Of all the suggestions above, reflection is perhaps the most important because it gives perspective. Place on your calendar time to step away from your duties and think about where your career is unfolding. Take yourself to lunch and consider if you are meeting your long and short-term goals. Map out the writing projects that you have yet to complete. Is there a mentor or a protégé that you have not checked in with? Typically I schedule these reflective exercises with the changes of the semester.  Like all other end of the semester rituals, they help me to celebrate my successes, solidify my networks, and energize for the work of the coming months.   

Tuesday, November 10, 2015

Challenges and Opportunities in Urban Education

Eileen S. Johnson, Ph.D.
Department of Organizational Leadership
Oakland University
Rochester, Michigan

President, NCPEA

As the state affiliate, Michigan Association of Professors of Educational Administration (MAPEA), works diligently to prepare for the 2016 NCPEA conference in Detroit, I find myself reflecting more frequently about the challenges and opportunities of urban education – challenges faced by Detroit schools as well as urban schools throughout the United States and beyond.  In particular, school closures have plagued urban school districts across the country, especially in low-income communities ( 
While declining school-aged populations is often cited as the primary reason for school closures, broader concerns of school funding and resource allocation inequities, a movement away from neighborhood schooling options, and market-driven approaches to schooling challenge the ideals of public education.  For example, Michigan Governor Rick Snyder recently presented a strategy for reducing and ultimately eliminating the debt now carried by Detroit Public Schools by creating a new entity – Detroit Community Schools,4668,7-277-57577_60279-353475--,00.html.  The idea is to keep both the millage and the old debt encumbered with DPS and shift operational funds to the new DCS entity.  However, the plan does not adequately address reasons for the debt incurred by DPS in the first place – nor does it address issues of funding and resource inequity and quality of the teaching/learning environment.    Indeed, there are significant social justice issues at play when considering the issue of school closures and those populations most affected; urban school closures affect primarily low-income Black and Latino students and families, creating “ school deserts” in many urban communities in which families are now hard-pressed to find viable educational alternatives for their children.  And despite the common assumption that privatizing “failing” schools based on for-profit business models will provide a viable solution to the problem, this assumption has generally not borne out.  For example, Muskegon Heights Public Schools, a district that served primarily low-income Black students on the west side of Michigan, was the first instance in the nation of an entire school district being shut down and reopened under private control as a charter district.  The for-profit company that won the lowest bid dissolved the five-year contract after only two years due to a lack of profits among other issues.  If such market-driven solutions are not working in most cases, how do we restructure schooling to meet the needs of those communities withstanding the greatest impact of school closures?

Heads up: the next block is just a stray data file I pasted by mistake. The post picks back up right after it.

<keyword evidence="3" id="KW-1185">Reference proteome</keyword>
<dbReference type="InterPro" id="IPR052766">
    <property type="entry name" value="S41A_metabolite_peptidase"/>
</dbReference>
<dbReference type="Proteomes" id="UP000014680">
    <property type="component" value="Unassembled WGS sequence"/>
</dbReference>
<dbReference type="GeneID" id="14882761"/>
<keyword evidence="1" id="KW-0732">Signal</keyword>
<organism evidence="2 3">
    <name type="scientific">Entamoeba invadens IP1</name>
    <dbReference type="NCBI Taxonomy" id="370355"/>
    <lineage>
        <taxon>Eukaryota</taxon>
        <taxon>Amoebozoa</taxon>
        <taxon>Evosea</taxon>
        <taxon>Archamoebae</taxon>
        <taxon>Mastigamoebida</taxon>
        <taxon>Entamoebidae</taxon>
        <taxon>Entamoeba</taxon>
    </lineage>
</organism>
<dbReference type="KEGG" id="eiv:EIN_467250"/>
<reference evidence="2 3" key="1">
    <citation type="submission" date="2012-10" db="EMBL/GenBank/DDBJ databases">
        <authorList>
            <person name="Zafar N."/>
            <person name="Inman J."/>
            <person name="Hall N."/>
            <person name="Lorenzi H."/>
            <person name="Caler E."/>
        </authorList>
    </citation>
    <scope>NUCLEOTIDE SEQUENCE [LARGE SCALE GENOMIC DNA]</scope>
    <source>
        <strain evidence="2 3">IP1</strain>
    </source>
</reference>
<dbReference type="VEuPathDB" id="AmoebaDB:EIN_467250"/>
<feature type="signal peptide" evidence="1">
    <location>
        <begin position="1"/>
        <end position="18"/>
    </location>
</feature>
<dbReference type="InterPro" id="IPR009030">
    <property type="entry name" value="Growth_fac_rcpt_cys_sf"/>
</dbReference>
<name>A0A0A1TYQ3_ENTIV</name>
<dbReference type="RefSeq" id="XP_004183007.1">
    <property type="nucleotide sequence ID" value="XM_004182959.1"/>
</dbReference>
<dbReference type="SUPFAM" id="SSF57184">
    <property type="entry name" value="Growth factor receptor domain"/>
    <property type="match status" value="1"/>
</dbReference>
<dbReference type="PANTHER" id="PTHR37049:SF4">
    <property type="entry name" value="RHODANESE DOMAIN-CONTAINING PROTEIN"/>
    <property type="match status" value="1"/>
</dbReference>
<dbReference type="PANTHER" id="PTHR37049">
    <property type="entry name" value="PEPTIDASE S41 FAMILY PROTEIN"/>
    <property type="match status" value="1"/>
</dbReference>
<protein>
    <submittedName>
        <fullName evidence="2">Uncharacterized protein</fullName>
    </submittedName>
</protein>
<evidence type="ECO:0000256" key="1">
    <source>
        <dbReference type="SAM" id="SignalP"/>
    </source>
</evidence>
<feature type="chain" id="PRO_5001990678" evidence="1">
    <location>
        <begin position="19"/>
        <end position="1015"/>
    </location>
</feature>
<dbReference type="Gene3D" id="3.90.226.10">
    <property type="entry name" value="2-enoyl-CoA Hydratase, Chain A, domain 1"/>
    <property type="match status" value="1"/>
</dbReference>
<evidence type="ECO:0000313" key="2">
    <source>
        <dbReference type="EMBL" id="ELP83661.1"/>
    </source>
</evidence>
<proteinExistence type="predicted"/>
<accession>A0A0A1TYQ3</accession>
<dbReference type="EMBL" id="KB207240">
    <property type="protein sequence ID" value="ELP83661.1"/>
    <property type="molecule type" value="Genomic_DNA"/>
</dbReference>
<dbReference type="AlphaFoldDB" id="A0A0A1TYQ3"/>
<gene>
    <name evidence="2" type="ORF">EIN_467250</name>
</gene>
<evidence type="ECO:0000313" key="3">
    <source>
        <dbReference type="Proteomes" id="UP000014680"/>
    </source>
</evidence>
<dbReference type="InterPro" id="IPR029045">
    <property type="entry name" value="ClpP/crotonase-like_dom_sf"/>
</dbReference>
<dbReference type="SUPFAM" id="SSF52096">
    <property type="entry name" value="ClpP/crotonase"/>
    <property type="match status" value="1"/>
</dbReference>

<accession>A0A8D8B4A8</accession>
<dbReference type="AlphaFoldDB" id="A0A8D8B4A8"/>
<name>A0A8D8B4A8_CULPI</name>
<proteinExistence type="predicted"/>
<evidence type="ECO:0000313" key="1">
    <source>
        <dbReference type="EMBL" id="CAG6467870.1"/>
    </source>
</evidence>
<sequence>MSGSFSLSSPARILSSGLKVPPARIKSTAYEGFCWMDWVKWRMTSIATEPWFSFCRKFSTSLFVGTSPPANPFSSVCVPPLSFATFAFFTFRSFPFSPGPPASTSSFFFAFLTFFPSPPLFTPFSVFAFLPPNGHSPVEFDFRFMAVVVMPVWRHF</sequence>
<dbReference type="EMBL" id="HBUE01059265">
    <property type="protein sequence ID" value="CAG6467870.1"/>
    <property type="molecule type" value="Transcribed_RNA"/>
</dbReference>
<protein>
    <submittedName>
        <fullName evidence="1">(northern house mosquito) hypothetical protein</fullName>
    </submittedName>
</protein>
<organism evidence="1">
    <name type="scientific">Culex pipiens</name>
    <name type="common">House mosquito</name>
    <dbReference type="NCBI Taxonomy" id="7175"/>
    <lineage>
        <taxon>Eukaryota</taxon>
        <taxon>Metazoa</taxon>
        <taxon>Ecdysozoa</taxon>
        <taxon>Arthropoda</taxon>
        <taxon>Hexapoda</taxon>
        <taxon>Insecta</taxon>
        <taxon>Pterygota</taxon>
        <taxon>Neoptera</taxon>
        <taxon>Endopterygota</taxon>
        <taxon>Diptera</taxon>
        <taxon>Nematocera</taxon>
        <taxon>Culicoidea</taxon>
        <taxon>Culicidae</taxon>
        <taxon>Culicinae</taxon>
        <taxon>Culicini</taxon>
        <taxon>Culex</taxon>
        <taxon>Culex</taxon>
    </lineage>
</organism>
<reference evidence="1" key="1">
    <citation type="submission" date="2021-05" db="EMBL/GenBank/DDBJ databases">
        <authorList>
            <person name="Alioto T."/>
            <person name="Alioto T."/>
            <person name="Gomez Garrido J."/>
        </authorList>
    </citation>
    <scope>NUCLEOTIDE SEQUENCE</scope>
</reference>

The Flagstaff Seminar: Educational Leaders without Borders has as its primary objective to ensure that children world-wide have the right and means to attend school.  A second objective is not to make schools as they exist more efficient at what they do, but to call into question what schools do in the first place and how they work or should work to provide greater equality to all children and their families.”  This brings us to the question: what are education leaders to do when the commonly accepted model of schooling fails to work effectively in urban settings?  While this question initially formed the basis of the charter school idea in the 1970s, through which teachers were given “charters” or contracts by their local school boards to explore new approaches to education, the charter school reform movement in the 1990s too often resulted in schools that operated in exactly the same way as public schools but with fewer state-level mandates and the freedom to choose which students to admit and not admit.  The result has been competition among schools for students and funding, and in many cases, for-profit companies taking over schools without long-term investment or commitment to the communities they serve.  Currently, wide-spread and increasing disinvestment in public education is a driving force behind educators seeking alternative means and resources for operating schools.  The failure of charter schools to significantly improve the educational opportunities and outcomes of those communities most impacted by public school shut-downs may lie not in the idea but in the failure to adopt truly innovative and meaningful alternative approaches to education.